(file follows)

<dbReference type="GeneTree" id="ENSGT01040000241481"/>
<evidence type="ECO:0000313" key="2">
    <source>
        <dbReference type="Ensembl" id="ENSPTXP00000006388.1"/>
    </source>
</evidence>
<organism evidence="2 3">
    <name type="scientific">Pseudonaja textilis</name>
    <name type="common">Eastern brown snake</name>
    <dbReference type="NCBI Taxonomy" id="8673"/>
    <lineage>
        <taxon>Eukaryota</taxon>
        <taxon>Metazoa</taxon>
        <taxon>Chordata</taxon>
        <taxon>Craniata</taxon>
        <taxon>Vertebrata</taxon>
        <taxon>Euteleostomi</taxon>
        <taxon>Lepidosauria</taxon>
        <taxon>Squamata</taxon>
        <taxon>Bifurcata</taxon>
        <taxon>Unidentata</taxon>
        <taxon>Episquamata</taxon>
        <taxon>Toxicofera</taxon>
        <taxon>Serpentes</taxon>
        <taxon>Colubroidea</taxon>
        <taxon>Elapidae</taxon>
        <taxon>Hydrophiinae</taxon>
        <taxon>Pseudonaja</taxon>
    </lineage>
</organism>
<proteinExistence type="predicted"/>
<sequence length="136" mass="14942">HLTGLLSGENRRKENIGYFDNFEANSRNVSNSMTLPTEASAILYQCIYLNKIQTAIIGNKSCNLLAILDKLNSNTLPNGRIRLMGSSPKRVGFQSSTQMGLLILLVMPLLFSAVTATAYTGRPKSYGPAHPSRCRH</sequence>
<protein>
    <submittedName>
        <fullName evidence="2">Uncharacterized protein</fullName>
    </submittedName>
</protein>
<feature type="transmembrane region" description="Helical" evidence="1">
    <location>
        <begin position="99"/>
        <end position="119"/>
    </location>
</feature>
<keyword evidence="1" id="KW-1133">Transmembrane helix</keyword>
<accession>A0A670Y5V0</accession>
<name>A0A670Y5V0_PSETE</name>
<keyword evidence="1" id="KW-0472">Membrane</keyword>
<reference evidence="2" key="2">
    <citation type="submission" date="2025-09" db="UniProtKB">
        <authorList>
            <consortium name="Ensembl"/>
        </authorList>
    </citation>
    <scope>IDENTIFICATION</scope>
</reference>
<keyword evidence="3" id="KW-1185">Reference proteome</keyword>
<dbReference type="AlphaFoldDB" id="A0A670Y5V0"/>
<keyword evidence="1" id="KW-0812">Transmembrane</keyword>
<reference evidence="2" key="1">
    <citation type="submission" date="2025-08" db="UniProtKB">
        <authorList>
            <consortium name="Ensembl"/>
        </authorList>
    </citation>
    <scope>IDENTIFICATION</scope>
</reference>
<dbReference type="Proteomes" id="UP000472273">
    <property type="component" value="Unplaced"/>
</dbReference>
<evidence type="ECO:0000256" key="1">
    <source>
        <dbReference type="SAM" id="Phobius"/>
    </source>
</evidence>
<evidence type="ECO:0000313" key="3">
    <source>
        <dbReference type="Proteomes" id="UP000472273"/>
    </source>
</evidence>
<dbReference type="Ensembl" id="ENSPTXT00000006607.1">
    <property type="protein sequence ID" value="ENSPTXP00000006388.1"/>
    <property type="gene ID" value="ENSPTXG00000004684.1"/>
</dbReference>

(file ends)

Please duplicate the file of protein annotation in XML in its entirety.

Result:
<dbReference type="GeneTree" id="ENSGT01040000241481"/>
<evidence type="ECO:0000313" key="2">
    <source>
        <dbReference type="Ensembl" id="ENSPTXP00000006388.1"/>
    </source>
</evidence>
<organism evidence="2 3">
    <name type="scientific">Pseudonaja textilis</name>
    <name type="common">Eastern brown snake</name>
    <dbReference type="NCBI Taxonomy" id="8673"/>
    <lineage>
        <taxon>Eukaryota</taxon>
        <taxon>Metazoa</taxon>
        <taxon>Chordata</taxon>
        <taxon>Craniata</taxon>
        <taxon>Vertebrata</taxon>
        <taxon>Euteleostomi</taxon>
        <taxon>Lepidosauria</taxon>
        <taxon>Squamata</taxon>
        <taxon>Bifurcata</taxon>
        <taxon>Unidentata</taxon>
        <taxon>Episquamata</taxon>
        <taxon>Toxicofera</taxon>
        <taxon>Serpentes</taxon>
        <taxon>Colubroidea</taxon>
        <taxon>Elapidae</taxon>
        <taxon>Hydrophiinae</taxon>
        <taxon>Pseudonaja</taxon>
    </lineage>
</organism>
<proteinExistence type="predicted"/>
<sequence length="136" mass="14942">HLTGLLSGENRRKENIGYFDNFEANSRNVSNSMTLPTEASAILYQCIYLNKIQTAIIGNKSCNLLAILDKLNSNTLPNGRIRLMGSSPKRVGFQSSTQMGLLILLVMPLLFSAVTATAYTGRPKSYGPAHPSRCRH</sequence>
<protein>
    <submittedName>
        <fullName evidence="2">Uncharacterized protein</fullName>
    </submittedName>
</protein>
<feature type="transmembrane region" description="Helical" evidence="1">
    <location>
        <begin position="99"/>
        <end position="119"/>
    </location>
</feature>
<keyword evidence="1" id="KW-1133">Transmembrane helix</keyword>
<accession>A0A670Y5V0</accession>
<name>A0A670Y5V0_PSETE</name>
<keyword evidence="1" id="KW-0472">Membrane</keyword>
<reference evidence="2" key="2">
    <citation type="submission" date="2025-09" db="UniProtKB">
        <authorList>
            <consortium name="Ensembl"/>
        </authorList>
    </citation>
    <scope>IDENTIFICATION</scope>
</reference>
<keyword evidence="3" id="KW-1185">Reference proteome</keyword>
<dbReference type="AlphaFoldDB" id="A0A670Y5V0"/>
<keyword evidence="1" id="KW-0812">Transmembrane</keyword>
<reference evidence="2" key="1">
    <citation type="submission" date="2025-08" db="UniProtKB">
        <authorList>
            <consortium name="Ensembl"/>
        </authorList>
    </citation>
    <scope>IDENTIFICATION</scope>
</reference>
<dbReference type="Proteomes" id="UP000472273">
    <property type="component" value="Unplaced"/>
</dbReference>
<evidence type="ECO:0000256" key="1">
    <source>
        <dbReference type="SAM" id="Phobius"/>
    </source>
</evidence>
<evidence type="ECO:0000313" key="3">
    <source>
        <dbReference type="Proteomes" id="UP000472273"/>
    </source>
</evidence>
<dbReference type="Ensembl" id="ENSPTXT00000006607.1">
    <property type="protein sequence ID" value="ENSPTXP00000006388.1"/>
    <property type="gene ID" value="ENSPTXG00000004684.1"/>
</dbReference>